Updated Jun 30, 2023 - Science

In photos: Canadian wildfire smoke stretches across U.S. and into Europe

Marine One, with President Biden on board, flies past the Jefferson Memorial amid hazy wildfire smoke on June 29 in Washington, D.C., as the city is under a "Code Red" air quality alert. Photo: Chip Somodevilla/Getty Images

Air quality alerts were issued in cities across some 23 U.S. states Thursday as lingering smoke from Canada's worst-ever wildfire season continued to pose a health threat to millions of Americans.

The big picture: Detroit, D.C., New York City and Toronto endured some of the world's worst air quality Thursday, per Swiss air technology company IQAir. Alerts stretched from Colorado to Vermont and down to Georgia. Canadian officials warn this extreme weather event will likely last all summer as climate change leads to more instances of critical fire weather.

A screenshot of an NWS tweet, saying: "Wildfire smoke leads to hazy skies across much of the region today.  An Air Quality Alert is in effect for all of NY and NJ. Individuals sensitive to air quality, including the elderly and the young, should limit strenuous activities and their time outdoors."
Photo: National Weather Service New York/Twitter
Due to the continued affects of the Canadian wildfires, it was another hazy morning in the Twin Cities on Thursday, June 29, 2023. This is looking down the Mississippi River, from Minneapolis towards St. Paul. Canada wildfire smoke affecting Minnesota air quality.
Looking down the Mississippi River, from Minneapolis towards St. Paul, it's another hazy day in the Twin Cities on June 29 due to the continued affects of the Canadian wildfires. Photo: Deb Pastner/Star Tribune via Getty Images
Wildfire smoke obscures the view of the skyline on June 29, 2023 in Chicago, Illinois. The Chicago area is under an air quality alert as smoke from Canadian wildfires has covered the city for a third day in a row.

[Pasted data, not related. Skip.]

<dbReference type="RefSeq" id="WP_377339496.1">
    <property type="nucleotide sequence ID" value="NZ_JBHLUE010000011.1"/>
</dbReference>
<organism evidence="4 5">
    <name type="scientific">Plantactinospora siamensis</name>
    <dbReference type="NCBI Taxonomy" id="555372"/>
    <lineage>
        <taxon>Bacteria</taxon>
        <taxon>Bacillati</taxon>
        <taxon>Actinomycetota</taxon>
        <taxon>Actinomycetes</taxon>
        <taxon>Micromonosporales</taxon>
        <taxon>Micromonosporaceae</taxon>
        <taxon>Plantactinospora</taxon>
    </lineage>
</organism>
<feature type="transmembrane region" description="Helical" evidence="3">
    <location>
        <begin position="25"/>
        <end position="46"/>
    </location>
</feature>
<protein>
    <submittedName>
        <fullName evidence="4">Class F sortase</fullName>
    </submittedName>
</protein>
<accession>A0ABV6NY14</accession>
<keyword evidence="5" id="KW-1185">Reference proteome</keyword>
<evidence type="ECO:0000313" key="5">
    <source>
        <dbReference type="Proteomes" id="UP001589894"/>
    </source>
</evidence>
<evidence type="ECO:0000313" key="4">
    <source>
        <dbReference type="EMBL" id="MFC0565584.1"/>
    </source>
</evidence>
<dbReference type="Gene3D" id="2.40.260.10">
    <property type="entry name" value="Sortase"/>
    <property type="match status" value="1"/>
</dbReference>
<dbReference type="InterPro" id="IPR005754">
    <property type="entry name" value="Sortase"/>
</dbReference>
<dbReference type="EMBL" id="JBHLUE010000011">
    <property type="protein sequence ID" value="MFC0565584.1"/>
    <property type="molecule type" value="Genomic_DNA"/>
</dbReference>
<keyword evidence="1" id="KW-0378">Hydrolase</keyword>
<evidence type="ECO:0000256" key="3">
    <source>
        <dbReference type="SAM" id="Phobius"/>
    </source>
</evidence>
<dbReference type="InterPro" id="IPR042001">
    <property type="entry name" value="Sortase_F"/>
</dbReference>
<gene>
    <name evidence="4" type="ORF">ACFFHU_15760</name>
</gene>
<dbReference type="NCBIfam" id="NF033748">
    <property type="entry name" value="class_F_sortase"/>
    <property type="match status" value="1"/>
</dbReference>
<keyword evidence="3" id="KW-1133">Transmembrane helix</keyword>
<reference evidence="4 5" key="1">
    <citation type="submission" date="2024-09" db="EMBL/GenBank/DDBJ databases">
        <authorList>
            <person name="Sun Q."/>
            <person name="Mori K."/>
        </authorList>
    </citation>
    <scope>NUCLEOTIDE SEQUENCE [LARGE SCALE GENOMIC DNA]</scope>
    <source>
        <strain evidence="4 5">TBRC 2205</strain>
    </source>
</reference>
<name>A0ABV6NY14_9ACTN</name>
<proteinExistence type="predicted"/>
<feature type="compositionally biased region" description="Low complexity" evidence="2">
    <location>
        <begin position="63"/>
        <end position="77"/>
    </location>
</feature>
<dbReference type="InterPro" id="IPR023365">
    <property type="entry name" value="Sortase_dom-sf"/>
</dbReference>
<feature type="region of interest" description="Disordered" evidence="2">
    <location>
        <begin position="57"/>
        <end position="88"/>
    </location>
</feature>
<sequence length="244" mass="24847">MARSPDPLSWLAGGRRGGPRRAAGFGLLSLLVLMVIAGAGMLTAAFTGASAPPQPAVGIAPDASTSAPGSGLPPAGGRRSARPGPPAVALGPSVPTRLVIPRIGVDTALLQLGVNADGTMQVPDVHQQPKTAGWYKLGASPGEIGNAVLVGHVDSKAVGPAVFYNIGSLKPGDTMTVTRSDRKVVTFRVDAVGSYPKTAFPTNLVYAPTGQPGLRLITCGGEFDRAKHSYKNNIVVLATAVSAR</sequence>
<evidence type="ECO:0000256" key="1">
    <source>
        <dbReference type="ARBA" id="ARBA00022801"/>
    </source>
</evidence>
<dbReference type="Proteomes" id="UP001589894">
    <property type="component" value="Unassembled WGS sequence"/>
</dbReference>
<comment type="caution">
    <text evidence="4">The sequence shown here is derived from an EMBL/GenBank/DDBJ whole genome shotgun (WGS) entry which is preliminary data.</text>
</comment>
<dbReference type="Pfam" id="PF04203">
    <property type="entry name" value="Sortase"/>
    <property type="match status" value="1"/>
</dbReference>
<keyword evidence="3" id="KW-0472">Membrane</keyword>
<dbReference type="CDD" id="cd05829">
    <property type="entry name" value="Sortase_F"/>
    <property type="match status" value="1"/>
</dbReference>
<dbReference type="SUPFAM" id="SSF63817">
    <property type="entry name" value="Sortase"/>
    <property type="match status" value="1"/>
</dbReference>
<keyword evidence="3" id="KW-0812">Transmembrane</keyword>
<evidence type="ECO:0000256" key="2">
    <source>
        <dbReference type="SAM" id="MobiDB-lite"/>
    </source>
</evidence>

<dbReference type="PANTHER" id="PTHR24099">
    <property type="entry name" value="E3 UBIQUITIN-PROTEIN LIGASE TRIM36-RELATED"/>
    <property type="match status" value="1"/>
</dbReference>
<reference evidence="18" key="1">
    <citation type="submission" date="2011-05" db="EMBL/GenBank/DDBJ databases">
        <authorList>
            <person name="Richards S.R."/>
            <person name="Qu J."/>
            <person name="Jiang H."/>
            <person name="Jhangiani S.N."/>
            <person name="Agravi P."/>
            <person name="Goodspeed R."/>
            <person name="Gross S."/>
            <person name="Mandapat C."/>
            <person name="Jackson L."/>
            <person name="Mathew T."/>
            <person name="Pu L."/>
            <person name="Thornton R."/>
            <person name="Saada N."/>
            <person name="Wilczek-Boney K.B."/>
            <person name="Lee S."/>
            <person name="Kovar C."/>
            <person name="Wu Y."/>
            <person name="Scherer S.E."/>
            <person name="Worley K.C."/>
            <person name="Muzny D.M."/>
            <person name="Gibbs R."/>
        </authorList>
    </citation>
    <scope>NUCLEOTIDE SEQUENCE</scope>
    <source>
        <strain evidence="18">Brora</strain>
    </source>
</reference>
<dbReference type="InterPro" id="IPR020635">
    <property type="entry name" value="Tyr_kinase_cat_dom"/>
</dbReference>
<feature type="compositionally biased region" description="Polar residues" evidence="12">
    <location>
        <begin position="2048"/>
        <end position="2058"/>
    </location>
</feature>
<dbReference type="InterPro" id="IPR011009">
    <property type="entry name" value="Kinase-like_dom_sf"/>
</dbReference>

Wildfire smoke obscures the view of the skyline in Chicago, Illinois, amid an air quality alert as smoke from the hundreds of wildfires in Canada covers the city for a third day in a row on June 29. Photo: Scott Olson/Getty Images
View of the city from the Giralda where you can see the consequences of smoke from the fires in Canada, June 29, 2023 in Seville, (Andalusia, Spain).
A view from Seville, Spain, of smoke from Canada's fires on June 29. Photo : Francisco J. Olmo/Europa Press via Getty Images
The sun setting over the sea is seen through a yellowish cloud of smoke provoked by huge forest fires affecting Canada, across the Atlantic Ocean on June 29, 2023 in Cascais, Portugal.
The sun setting in Cascais, Portugal, on June 29 amid a cloud of smoke that's traveled across the Atlantic Ocean from Canada's fires. Photo: Horacio Villalobos#Corbis/Corbis via Getty Images
 ferry passes as the air quality is at unhealthy levels due to smoke from Canadian wildfires in New York, United States on June 29, 2023. Officials stated that the air quality may worsen in the upcoming days.